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Six Whys – Or, Never Trust Your Network Switch

01-25-10 by . 19 comments

Remember Joel Spolsky’s fine article “Five Whys”? Sure you do! It contained this paragraph:

Michael spent some time doing a post-mortem, and discovered that the problem was a simple configuration problem on the switch. There are several possible speeds that a switch can use to communicate (10, 100, or 1000 megabits/second). You can either set the speed manually, or you can let the switch automatically negotiate the highest speed that both sides can work with. The switch that failed had been set to autonegotiate. This usually works, but not always, and on the morning of January 10th, it didn’t.

Guess what we woke up this morning (well, you don’t really “wake up” at 3 AM, unless you’re a vampire, but you know what I mean) to find?

My, that looks familiar. Where have I read about this before? Oh yes, the article I just quoted twenty seconds ago!

To be fair to NetGear, we never had any port speed negotiation problems with our old 8-port GS108T switches, but we recently upgraded to the 24-port GS724T. I guess this model is more sensitive and brooding, or something.

Geoff “the Malice from Corvallis” Dalgas was all over this one and got all the web tier servers in our network set to a fixed, non-negotiable ethernet speed of 1 Gigabit.

And I ask myself … why? why? why? why? why?

It’s because I can’t read, apparently, and that’s why.

Filed under background, server


It makes me sad to see problems like this in modern systems. A little scary, too.

kevin Jan 25 2010

I’ve had cards decide to go into auto-negotiate and then not pick up the switch was at a fixed speed. The card ended up at 100 mbps and the switch at 1000 mbps. This causes badness as well.

@kevin — that’s a good question. Should this “fixed-ness” be set on the servers? or on the switch? or in both places?

@coddinghorror, Actually the rule is both are set to auto or neither. If one is set to a fixed rate the other has to be.

This is as per the CCNA books I was reading years ago, but I’ve never met a cisco admin that disagreed. The auto negotiate protocol requires both to be auto negotiated.

Chris Jan 25 2010

Actually, the biggest source of autonegotiation problems is people setting one end manually and not the other. If you want auto to work, you MUST set BOTH sides to auto. Otherwise, set both manually. If you mix them, you’ll be asking a lot of “why”s.

That’s quite interesting that you went to fixed, because the 802.3ab standard states that gigabit is autonegotiated. I have yet to see a problem with auto/auto being specified on both ends of the link except int the case of failing hardware.

I don’t really see the point of leaving auto enabled – why not force everything to the fastest possible speed everywhere you can?

You’re an overclocker, after all! Maybe you can crank them up to 1003mbps…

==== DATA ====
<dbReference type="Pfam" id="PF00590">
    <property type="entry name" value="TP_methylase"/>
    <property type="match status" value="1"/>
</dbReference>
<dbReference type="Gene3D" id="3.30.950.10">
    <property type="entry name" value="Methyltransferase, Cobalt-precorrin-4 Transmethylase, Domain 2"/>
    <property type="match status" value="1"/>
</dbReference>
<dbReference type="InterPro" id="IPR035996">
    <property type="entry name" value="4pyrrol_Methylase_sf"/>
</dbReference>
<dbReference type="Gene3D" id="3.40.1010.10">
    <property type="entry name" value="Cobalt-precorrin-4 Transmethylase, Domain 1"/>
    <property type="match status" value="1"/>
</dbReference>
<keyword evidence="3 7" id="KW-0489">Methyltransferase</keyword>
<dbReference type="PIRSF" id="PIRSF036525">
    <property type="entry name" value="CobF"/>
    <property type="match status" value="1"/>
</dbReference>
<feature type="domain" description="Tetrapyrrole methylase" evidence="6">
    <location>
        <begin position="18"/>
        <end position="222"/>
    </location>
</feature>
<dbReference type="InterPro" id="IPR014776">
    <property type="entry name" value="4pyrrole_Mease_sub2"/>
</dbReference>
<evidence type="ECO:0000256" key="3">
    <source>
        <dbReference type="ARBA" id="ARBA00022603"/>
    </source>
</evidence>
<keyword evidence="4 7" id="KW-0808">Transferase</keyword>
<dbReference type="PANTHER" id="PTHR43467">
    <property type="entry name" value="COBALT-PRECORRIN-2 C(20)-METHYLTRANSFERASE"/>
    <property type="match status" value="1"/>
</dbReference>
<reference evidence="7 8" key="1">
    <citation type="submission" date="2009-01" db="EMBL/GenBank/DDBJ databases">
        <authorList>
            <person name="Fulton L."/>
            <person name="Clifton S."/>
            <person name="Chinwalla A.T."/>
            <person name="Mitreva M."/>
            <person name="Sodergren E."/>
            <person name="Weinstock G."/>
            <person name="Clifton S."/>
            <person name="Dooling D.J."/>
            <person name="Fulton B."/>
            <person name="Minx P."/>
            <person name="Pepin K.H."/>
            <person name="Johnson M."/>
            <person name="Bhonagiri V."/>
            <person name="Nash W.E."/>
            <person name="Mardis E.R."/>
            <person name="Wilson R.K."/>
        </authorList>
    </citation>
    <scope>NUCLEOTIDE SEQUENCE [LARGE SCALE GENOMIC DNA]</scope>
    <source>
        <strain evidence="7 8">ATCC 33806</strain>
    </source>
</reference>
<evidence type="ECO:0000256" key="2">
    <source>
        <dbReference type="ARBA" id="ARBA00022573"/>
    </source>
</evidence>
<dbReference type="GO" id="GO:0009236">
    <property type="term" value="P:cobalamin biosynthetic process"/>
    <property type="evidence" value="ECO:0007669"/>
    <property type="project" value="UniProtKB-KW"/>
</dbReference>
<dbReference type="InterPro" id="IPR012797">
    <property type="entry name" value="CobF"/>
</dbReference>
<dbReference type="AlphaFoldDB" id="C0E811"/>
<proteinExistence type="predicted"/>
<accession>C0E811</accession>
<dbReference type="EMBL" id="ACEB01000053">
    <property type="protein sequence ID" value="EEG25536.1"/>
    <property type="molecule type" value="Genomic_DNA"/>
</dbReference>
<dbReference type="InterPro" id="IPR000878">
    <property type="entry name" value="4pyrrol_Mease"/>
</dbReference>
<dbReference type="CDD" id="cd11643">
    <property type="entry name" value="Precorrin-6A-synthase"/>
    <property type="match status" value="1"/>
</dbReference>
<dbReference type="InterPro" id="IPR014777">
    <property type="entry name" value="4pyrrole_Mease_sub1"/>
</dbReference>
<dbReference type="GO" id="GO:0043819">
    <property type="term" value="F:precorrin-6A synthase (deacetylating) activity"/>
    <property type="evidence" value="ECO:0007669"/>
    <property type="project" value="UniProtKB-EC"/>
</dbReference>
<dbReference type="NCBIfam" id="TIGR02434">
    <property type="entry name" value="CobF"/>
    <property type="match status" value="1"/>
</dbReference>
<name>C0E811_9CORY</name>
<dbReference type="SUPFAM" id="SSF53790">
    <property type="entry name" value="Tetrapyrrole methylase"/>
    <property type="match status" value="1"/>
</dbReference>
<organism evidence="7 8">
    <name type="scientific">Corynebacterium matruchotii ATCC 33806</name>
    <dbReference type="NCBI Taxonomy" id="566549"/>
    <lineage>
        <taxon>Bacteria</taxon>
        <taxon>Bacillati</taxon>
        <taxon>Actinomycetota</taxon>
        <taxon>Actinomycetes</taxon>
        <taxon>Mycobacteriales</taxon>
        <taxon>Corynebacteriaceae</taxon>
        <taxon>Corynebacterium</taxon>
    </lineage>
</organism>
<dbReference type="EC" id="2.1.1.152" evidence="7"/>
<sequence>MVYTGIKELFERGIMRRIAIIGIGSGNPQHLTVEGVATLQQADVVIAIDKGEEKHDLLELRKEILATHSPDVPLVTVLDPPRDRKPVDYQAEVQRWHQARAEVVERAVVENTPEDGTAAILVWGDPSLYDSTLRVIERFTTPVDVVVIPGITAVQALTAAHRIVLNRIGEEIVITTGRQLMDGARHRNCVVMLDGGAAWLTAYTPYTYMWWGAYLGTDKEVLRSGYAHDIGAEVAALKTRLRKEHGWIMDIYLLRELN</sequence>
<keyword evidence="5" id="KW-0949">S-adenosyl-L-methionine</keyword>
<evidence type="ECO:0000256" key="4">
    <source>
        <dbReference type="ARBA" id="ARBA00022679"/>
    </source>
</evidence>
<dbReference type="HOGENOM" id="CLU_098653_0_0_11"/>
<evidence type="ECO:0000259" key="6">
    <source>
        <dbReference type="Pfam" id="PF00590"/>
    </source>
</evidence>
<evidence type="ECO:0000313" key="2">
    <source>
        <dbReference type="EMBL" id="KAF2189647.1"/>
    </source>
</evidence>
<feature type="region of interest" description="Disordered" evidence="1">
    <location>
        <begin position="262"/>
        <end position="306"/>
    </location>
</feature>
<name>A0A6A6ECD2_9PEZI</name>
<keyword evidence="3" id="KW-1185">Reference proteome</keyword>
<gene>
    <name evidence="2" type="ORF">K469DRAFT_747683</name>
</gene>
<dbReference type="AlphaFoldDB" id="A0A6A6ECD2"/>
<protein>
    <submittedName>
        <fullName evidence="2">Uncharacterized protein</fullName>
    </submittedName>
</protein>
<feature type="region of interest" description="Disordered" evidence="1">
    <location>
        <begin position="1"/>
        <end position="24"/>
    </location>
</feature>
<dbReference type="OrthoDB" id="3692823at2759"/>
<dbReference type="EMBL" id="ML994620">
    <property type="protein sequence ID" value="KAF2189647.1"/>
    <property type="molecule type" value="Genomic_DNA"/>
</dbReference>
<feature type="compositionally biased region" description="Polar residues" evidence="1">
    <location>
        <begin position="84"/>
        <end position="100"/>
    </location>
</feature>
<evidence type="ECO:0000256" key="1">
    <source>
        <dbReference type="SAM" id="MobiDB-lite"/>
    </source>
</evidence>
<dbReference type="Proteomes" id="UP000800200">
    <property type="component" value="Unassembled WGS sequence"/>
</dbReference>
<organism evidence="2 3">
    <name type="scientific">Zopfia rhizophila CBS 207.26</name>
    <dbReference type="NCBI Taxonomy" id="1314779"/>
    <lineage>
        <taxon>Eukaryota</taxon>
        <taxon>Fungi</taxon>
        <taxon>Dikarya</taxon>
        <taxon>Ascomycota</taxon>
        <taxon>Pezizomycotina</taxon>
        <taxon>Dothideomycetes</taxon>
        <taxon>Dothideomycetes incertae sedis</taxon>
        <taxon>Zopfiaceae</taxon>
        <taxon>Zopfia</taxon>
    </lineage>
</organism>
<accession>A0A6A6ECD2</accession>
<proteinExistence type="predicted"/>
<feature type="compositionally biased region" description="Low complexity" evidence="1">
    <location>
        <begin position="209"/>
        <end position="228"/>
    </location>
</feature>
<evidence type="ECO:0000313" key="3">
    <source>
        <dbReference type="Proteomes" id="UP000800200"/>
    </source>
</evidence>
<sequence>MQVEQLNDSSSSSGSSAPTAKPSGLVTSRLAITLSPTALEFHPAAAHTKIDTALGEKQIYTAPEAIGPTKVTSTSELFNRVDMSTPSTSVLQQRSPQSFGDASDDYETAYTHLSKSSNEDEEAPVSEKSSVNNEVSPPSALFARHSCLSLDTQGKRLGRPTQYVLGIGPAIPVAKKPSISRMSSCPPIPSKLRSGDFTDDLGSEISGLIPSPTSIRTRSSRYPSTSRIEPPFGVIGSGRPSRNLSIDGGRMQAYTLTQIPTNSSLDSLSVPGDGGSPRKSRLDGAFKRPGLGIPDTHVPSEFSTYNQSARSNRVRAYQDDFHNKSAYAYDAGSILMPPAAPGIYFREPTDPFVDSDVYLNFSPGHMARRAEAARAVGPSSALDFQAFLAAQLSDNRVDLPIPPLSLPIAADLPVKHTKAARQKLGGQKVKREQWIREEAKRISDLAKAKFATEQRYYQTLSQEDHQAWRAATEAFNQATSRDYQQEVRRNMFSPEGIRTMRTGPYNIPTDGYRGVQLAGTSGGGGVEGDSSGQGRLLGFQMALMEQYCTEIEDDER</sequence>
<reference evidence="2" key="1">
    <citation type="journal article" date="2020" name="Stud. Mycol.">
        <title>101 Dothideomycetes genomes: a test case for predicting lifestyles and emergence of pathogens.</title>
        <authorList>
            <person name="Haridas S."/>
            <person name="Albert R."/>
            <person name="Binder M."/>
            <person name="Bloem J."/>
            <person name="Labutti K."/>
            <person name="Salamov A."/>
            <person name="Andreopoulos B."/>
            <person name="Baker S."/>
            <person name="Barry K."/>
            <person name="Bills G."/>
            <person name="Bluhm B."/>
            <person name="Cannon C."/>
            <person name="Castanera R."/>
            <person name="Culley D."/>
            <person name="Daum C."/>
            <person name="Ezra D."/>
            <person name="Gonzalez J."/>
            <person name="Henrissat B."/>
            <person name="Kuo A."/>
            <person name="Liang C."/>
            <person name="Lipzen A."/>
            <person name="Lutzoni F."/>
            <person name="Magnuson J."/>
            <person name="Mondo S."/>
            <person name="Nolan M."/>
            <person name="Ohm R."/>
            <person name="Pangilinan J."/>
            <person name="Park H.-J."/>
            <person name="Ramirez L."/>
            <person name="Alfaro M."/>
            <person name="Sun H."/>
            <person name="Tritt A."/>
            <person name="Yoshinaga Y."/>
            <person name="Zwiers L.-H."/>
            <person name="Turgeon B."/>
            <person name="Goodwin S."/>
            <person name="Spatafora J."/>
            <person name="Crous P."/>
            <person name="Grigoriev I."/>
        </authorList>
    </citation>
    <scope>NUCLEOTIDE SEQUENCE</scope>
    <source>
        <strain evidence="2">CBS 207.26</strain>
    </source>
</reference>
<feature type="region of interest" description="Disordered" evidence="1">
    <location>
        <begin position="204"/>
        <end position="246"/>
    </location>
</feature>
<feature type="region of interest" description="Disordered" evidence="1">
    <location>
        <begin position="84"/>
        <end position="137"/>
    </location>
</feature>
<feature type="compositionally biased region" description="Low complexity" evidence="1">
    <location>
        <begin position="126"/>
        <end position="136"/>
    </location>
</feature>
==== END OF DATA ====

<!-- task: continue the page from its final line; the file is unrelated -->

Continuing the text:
I would also highly recommend reading this (from Cisco be relevant to all switched):

related Server Fault question:

NB: I upvote *all* good non-duplicate answers to my questions, like clockwork. :)

In one of the podcasts didn’t you make reference to fact that if you or Joel post a question it gets upvoted and answered a lot?

It’s been there less than an hour and got a lot of attention!

Josh Kodroff Jan 25 2010

That table could be made a little easier to read if it were color coded by speed or they used notation like 10^3 or something.

The only clue you’re given that your switch is operating at a lower speed is one character, and in what appears to be a small font at that.

Don’t be too hard on yourself, Jeff. I still love you just the same.

Er.. that’s not “my” table, that’s from the Web management UI provided by the switch itself

Jeff – Per your question in the 3rd comment, hard-coding speed and duplex both the server side and switch side is the most reliable configuration.

Andy McKenna Jan 26 2010

Jeff, I think Josh isn’t criticizing you, he is saying to not worry about missing the 100mpbs because the UI that came on the switch sucks.

I answered on the question in more detail (you didn’t include the make/model of the switch on the question), but I’ll say it here as well: I’ve run a Cisco-based shop for three years and this crap simply doesn’t happen. I’ve never had a Netgear device that didn’t fail in all sorts of evil ways.

If you’re concerned about cost of Cisco, just know that you don’t have to buy the latest/greatest switch, just the one that does what you need, and refurb vendors will give you a 1yr warranty + 70-80% off list.

If you’re concerned about refurb, don’t be, this is how it’s done. I’ve run a financial-grade network on refurb equipment for that whole time and never once had an issue outside the bathtub curve.

Hey Jeff or whoever manages the firewall,
I can suddenly no longer access SO with Opera Mini. I would have posted something on meta about this, but I couldn’t access it either. All I get is a message saying the server refused the connection. Since I mostly only have access to SO through Opera Mini, this is a serious problem.

ManiacZX Jan 27 2010

@James Cape, we’ve seen the auto-negotiation issue with Cisco equipment too. Bear in mind that there are two sides to the link, so you may have been lucky in the switches and equipment on the other side of the link have played nice, but this isn’t always the case. It isn’t necessarily the switch manufacturers fault, it can be caused from the NIC side.

Zan Lynx Jan 29 2010

I am quite sure that gigabit requires autonegotiation as part of the standard protocol. Hardware that allows setting gigabit as a fixed speed is outside the protocol and other hardware isn’t required to work with it.

Now, I suppose hardware could implement a “fixed gigabit” mode by forcing negotiation over and over until the other side agreed to accept gigabit, but it’s still autonegotiating.

That is not the key.the key is I can really surf on the web.